B. Forums and workshopsFace-to-face discussions with stakeholders that generally allow for more in-depth discussion than public meetings.
C. Focus groupsParticipants discuss (in a face-to-face format) potential users' likes and dislikes of the product, and generally offer suggestions for improvements. Participants often reflect the audience that the product targets.
D. Stakeholder meetingsDetailed discussions (face-to-face and/or meetings electronically, via telephone or video) with representatives of various government agencies and/or organizations, including industry, trade associations, environmental organizations, local elected officials, community activists, etc. that are likely to be impacted by the use of the product.
E. Stakeholder or expert consultationExtended communication (through meetings, phone conversations, email, Fax or U.S. mail) with representatives of various government agencies and/or organizations regarding specific technical issues or data related to the product. These representatives are consulted briefly or for an extended period of time as subject experts who can provide essential input.
F. Surveys or questionnairesParticipants provide quantitative and/or qualitative input about a product from which key comments can be extrapolated.
G. Federal Register NoticesOfficial means to notify the public about a particular product, including a formal comment process with a set comment period. The Federal Register is printed daily by the U.S. Government.
H. Listservs and other e-mail communication methodsElectronic mechanisms used for describing a product to various stakeholders and potential product users.
I. WebsitesPopular electronic tool that allows a product to be widely disseminated and accessible on the Internet. Also can be used to collect user comments through a back-end database or e-mail form.
J. HotlinesEPA-supplied phone numbers that allow for direct answering of caller questions.
K. Public bulletin boardsAvailable electronically. Allows stakeholders and/or the public to submit questions and comments about a specific product.
L. Media advertisementsAdvertises information about a specific product through print and/or electronic media. May be targeted to a general or specific audience. Can also be used to invite public comment on the product.
M. Information fact sheets and other similar materialsHighlights key aspects of a specific product to be highlighted. Can also be used to guide users on reviewing/commenting on the product. Often distributed at events like public meetings or displayed in libraries etc.
N. Mailings to various stakeholdersInformation about a specific product sent through U.S. various mail to various stakeholders and potential product stakeholders users for information purposes and feedback.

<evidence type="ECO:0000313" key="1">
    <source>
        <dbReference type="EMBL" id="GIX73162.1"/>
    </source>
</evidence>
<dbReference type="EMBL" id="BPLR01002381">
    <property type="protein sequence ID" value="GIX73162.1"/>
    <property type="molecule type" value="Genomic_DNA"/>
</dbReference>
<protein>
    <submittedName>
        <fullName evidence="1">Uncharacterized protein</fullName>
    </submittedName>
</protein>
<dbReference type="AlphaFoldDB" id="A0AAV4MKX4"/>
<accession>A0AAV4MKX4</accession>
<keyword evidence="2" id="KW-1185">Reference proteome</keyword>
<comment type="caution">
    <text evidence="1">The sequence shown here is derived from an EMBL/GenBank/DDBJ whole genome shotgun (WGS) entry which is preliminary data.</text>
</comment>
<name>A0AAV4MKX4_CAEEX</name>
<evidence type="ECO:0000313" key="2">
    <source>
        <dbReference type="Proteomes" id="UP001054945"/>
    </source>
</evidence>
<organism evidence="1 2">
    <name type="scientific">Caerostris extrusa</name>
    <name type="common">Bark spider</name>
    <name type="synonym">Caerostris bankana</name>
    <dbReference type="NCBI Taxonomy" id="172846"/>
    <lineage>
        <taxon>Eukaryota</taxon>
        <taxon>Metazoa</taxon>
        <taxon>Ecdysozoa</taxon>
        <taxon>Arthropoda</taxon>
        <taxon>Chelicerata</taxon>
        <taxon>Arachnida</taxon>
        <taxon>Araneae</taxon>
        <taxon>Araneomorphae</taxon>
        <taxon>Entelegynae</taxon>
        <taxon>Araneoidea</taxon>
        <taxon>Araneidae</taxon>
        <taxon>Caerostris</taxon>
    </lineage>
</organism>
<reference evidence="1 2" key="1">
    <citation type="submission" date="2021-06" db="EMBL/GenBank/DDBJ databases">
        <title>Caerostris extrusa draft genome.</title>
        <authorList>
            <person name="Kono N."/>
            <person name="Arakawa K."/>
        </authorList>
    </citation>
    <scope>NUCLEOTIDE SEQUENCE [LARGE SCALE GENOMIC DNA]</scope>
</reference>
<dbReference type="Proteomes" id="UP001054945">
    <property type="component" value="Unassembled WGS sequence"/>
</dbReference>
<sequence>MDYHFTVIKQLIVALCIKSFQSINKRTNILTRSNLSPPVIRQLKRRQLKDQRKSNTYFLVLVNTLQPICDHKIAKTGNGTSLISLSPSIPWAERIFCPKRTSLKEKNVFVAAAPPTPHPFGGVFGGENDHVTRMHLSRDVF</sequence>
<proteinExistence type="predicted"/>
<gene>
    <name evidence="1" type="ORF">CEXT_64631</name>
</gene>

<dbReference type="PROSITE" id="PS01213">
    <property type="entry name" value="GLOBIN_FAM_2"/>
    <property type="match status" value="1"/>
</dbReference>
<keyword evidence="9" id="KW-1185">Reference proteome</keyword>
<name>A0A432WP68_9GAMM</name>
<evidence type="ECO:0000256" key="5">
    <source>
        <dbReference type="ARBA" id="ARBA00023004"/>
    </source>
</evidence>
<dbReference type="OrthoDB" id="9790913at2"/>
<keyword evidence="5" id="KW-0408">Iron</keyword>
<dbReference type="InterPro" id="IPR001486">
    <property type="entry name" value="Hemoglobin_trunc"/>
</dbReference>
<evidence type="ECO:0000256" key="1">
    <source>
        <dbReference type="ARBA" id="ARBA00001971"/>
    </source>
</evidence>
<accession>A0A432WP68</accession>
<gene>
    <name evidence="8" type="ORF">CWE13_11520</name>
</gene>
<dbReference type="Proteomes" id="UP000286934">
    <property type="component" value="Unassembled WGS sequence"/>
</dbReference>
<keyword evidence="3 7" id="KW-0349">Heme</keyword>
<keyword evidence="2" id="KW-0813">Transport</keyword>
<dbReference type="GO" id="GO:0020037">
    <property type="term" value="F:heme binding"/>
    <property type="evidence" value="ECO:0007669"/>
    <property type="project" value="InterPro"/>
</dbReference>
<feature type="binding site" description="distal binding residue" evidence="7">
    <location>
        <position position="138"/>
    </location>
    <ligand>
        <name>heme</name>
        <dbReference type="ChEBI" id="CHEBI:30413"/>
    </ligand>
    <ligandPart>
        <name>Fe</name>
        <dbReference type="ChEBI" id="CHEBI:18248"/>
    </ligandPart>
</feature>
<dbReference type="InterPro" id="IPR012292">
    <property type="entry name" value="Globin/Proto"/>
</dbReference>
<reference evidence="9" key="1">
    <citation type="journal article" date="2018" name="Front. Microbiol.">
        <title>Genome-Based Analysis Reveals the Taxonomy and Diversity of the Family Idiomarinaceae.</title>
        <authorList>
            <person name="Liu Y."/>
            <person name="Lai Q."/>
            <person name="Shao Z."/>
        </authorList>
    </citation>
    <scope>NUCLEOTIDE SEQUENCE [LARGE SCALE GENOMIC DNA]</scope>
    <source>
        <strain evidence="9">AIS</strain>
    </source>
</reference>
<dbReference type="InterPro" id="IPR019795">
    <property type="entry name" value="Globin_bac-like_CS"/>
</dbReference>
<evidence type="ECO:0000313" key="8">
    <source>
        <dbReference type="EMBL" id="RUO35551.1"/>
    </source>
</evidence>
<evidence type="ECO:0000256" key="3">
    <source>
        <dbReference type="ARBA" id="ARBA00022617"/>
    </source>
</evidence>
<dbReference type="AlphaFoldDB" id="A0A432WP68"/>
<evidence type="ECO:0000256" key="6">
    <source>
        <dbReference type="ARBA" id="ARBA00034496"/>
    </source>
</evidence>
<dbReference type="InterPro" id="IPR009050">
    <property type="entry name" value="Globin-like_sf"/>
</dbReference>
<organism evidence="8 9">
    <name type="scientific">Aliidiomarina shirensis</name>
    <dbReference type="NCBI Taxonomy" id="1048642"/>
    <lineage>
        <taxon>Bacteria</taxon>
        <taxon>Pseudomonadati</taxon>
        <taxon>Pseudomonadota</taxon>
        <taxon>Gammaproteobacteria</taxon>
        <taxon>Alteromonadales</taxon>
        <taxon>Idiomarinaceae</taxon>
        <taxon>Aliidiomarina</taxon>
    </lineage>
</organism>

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Table 2: Response Mechanisms Used by EPA and the States—This May Vary From State to State

A. Verbal comments recorded during a public meeting, forum, workshop, focus group session or stakeholder meeting.

B. Telephone hotline.

C. Telephone survey/questionnaire.

D. Written comments submitted for a public meeting, forum, workshop, focus group session or stakeholder meeting.

E. Formal written comments sent to EPA in response to a Federal Register Notice.

F. Written comments sent to EPA by Fax, e-mail, listserv e-mail, or through e-mail to an electronic bulletin board.

G. Feedback forms located on websites.

H. Surveys and/or questionnaires sent through U.S. mail, e-mail or FAX.

The IPB will list the stakeholder and public involvement method(s) expected to be used for each of the products that provide opportunities for stakeholder/public involvement. Table 3 below provides a template that EPA and the states plan to use for each of the significant information products listed in the IPB.

Table 3: Information that will be Included in the IPB about Products that Provide an Opportunity for Stakeholder and/or Public Involvement

Title:

[The name of the significant information product. Please note that titles may be subject to change for some products under development.]

Description:

[A brief explanation that provides a basic understanding of the purpose and content of the significant information product.]

Contact:

[Phone number to use to get further information about the product and/or the stakeholder/public involvement process. When practical, a specific contact name will be listed and/or an e-mail address.]

Expected Release Date:

[When the product is expected to be made available to the public. Please note that such dates are the best estimates available to date; schedules are subject to change.]